More On The Front Door

My small arts and crafts/mediterranean house features an enclosed front porch.  The front door is flanked by large pair of  matching arched windows.  It took an embarassing number of years to figure out that though I wanted to screen the portion of the garden close to the house, I needed to landscape such that the door would be visible from the street.  I like how the landscape and and pots work together to say welcome, at the same time as they provide me privacy. I am finally happy with how this looks. 

This front door seemed to ask for a little celebration; we added a roof over the porch, widened the walk considerably, and placed two large bronze urns on either side of the porch.  Wide walks permit placement of containers so they frame a view, rather than obstruct it. As you can see, the walk from the driveway to the door is short-the big idea here?  Make much in a small space.  

Rob’s house is very tall out of the ground; he literally has a staircase going to the front door. A poorly designed landscape would only intensify that gawky architecture.  The placement of multiple pots helps to set the house down visually, and features the unusual wing walls.  There is all of the intent of a garden here, in a form of his own making.  All of his plant choices are green and textural-any flowers are green. Distinctive-his choices.    

Front doors that are part of a large covered porch can be challenging.  This front door is part of a greater room.   Pots at the door-I think my client thought it would dilute the simple presentation of the house. The pots on top of these newel posts function as living finials, and make an uncluttered, but welcoming gesture.  The effect of this entrance planting is restrained-gently austere.  This vintage house gets a decidedly modern feeling from a careful editing job.

Covered porches can be dark, lacking a natural light source.  This yellow glazed French pot lights up this darker area; the Japanese maple is a light, lacy, and charmingly lanky choice for a pot. Licorice is surprisingly tolerant of low light; its pale green color looks fresh against the dark brick.   Hello, number 1201.    

Though this modern house has a wide staircase to the front door, the steps are shallow.  This makes any placement of containers on the steps difficult.  Which step, or how many would get containers?  Multiple containers would seem out of keeping with the clean lines of the architecture.  The columnar red foliaged maples “Princeton Sentry” are amazingly handsome here. Containers set in a landscaped bed-this can be a great idea.  Large limestone pots placed into the groundcover in front of those maples adds so much interest to the entry.  The reproduction Frank Lloyd pots set on pillars I always plant simply, and with lots of color-I have an instinct to warm those pots up with plants that would never make the top ten list of modernist approved species.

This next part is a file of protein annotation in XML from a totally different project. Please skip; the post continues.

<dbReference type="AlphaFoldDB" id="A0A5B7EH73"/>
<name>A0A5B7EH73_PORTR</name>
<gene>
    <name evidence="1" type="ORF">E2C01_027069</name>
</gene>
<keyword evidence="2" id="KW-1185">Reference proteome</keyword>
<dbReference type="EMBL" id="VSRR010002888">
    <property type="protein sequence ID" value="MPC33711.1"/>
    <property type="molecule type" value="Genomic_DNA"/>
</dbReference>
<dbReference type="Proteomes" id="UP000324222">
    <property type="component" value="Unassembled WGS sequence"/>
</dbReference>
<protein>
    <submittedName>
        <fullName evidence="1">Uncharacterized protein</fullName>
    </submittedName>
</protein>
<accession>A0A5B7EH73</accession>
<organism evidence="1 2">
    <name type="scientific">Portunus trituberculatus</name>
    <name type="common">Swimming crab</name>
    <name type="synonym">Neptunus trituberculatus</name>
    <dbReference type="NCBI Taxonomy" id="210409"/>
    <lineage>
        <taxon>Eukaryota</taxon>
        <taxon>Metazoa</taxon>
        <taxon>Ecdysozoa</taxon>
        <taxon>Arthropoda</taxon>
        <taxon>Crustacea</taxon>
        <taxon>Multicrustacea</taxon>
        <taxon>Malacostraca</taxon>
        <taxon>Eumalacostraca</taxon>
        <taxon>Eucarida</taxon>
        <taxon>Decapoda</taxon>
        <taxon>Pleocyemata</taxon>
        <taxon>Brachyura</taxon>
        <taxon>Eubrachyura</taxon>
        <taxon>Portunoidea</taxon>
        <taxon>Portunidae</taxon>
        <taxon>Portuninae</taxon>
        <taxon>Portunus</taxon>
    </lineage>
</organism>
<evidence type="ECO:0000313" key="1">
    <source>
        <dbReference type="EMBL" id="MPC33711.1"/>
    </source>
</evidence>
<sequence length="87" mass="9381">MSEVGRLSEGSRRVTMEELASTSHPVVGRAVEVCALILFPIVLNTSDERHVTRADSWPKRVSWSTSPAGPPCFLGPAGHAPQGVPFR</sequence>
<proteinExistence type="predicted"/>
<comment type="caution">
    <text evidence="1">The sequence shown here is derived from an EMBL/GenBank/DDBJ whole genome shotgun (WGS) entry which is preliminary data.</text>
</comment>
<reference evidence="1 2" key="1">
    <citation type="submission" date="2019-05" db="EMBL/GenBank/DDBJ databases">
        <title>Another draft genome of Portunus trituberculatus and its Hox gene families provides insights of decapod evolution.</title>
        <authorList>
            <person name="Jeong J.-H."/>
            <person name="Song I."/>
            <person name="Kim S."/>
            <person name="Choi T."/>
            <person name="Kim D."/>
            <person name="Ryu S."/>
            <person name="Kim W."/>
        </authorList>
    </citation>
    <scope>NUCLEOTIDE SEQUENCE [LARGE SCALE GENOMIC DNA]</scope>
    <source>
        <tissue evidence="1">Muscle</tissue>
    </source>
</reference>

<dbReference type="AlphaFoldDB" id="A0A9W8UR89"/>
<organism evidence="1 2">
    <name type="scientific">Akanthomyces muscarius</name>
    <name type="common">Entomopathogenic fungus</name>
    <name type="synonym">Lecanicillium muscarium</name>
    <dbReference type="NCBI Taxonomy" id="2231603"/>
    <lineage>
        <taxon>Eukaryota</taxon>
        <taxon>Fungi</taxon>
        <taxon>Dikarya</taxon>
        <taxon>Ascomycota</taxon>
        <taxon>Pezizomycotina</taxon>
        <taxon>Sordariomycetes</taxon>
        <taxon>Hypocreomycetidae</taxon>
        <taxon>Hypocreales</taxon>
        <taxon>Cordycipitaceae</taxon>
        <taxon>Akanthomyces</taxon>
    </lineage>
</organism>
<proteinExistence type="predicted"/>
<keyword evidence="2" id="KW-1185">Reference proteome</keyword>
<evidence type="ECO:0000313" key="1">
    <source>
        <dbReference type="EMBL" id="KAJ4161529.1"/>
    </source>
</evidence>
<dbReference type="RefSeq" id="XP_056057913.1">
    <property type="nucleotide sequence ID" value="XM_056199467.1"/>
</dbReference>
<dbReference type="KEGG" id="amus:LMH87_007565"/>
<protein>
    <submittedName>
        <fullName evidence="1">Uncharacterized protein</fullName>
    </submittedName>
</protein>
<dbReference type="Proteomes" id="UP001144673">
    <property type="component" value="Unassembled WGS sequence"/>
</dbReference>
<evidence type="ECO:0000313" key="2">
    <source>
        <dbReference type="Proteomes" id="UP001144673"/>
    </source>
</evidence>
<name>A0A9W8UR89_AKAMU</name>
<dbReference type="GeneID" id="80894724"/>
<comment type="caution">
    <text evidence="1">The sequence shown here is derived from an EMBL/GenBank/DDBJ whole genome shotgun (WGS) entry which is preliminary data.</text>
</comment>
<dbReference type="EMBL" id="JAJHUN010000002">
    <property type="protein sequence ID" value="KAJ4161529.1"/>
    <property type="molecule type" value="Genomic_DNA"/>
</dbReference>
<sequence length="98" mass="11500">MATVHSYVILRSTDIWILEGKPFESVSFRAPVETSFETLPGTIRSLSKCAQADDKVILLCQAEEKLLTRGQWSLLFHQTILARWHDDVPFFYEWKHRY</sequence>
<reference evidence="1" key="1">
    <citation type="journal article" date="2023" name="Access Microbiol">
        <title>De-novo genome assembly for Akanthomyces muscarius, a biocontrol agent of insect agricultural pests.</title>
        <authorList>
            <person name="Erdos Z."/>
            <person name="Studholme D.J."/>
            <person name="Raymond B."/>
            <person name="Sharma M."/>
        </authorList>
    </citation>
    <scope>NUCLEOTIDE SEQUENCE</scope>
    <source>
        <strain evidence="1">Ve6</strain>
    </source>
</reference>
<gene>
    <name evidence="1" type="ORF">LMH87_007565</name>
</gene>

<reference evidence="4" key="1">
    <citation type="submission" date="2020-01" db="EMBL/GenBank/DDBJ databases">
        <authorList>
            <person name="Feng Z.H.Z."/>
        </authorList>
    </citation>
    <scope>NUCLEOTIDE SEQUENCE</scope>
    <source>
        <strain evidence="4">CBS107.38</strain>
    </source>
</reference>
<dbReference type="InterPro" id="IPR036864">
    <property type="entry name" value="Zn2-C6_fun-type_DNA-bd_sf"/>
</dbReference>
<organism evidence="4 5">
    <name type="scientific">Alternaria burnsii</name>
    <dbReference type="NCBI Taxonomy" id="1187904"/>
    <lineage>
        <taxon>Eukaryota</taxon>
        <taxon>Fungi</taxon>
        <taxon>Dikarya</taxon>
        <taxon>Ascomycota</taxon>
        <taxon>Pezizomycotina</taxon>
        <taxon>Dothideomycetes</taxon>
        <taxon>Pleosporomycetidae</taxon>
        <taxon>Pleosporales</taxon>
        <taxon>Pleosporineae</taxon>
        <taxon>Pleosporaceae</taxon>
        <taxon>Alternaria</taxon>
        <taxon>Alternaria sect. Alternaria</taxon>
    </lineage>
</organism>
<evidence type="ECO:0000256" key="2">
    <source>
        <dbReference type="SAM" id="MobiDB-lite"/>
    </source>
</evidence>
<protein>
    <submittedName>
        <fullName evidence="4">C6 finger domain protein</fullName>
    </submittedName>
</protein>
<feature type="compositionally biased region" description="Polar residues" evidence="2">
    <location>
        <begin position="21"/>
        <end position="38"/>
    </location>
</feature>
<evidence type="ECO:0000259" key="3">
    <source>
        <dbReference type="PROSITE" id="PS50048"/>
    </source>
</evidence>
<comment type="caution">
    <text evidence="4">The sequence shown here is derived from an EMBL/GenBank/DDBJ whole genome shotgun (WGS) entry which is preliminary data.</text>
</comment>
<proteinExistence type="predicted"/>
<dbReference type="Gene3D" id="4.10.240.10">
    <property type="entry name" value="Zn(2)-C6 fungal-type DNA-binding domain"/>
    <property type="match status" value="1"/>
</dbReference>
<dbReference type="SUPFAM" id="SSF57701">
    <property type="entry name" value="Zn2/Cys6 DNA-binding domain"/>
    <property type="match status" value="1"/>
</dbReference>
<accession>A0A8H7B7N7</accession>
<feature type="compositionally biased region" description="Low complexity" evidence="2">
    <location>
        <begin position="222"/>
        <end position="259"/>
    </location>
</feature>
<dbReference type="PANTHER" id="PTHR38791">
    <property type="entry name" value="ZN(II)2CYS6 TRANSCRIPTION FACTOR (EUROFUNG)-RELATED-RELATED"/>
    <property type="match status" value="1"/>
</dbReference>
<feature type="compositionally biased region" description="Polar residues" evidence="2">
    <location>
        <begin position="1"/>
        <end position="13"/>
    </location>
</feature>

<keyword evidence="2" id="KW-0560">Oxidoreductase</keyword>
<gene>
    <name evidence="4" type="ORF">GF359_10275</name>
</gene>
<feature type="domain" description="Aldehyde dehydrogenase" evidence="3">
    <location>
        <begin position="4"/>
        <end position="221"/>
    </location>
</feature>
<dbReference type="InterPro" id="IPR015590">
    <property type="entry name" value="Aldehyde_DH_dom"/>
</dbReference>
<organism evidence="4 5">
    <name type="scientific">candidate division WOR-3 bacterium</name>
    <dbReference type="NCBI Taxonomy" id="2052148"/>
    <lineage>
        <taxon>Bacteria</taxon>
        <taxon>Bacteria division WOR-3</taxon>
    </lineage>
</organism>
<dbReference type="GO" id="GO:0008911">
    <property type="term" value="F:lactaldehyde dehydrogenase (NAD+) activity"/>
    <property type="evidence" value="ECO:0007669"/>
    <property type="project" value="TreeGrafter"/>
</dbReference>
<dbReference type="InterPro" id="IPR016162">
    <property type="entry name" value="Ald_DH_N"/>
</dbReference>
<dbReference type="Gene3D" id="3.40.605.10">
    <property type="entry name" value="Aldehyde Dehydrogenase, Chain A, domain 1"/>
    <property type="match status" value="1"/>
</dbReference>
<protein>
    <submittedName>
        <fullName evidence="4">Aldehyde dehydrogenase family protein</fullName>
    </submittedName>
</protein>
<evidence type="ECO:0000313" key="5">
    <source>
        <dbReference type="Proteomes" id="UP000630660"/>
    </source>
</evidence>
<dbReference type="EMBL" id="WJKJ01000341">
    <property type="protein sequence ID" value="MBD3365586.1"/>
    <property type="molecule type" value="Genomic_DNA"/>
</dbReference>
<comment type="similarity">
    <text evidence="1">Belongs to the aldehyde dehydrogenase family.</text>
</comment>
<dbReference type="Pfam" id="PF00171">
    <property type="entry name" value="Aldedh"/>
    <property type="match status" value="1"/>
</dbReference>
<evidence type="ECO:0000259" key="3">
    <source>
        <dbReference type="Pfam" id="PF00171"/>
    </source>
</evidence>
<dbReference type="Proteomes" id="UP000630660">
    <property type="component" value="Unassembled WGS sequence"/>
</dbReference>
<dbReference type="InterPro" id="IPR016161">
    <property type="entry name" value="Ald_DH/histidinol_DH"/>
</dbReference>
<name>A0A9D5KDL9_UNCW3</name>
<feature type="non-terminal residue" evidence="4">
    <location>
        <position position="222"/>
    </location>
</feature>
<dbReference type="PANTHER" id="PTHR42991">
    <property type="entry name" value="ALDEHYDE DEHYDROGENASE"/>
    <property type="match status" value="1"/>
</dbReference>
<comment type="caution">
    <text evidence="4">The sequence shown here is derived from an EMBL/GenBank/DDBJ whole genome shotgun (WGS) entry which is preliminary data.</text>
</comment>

The entrance to this gated community serves much the same purpose as a front door. You have to stop your car, and knock.  Nonetheless, the pots at the gateway say welcome in a very cheery way.  These green glazed French olive jars contribute as much to the visual impression as the plants.   

Simple terra cotta pots-it is amazing how these plain claypots are so iconic and symbolic of a garden-I am comfortable putting them just about anywhere. How one dresses and arranges them makes all the difference.  These lovely variegated hedera topiaries are strong and gorgeous on this front porch.  The plain pots may be simple, but they are placed at a good height.  Terra cotta squares turned up side down make great pedestals.  Terra cotta pots-I insist on the saucers.  They are an essential part of the look .  I like gestures that look finished.  

Very contemporary homes house people .  I try never to forget this.  The front door of this home is not apparent from the street.  The single pot-which last year I planted with a boxwood on standard, inky fingers coleus, and lime licorice, signals where to turn left, towards the front door.  The small scale of the topiary head to the wide dimension of the pot-this low and generous mass with a dot hovering overhead- I like. Containers at the front door is a broad topic.  I so like that every front door needs a different treatment. We may all be gardeners, but we garden individually.


  1. Thank you so much for this post! It’s given me a starting point for figuring out what to do for containers by my front door. I’ve suffered from design paralysis in this area for a few years: fear I’ll buy the wrong proportion or style of pots, then fear I’ll just live with it because they’re too heavy to move on my own. Any chance you offer e-design services? I’d love any advice!

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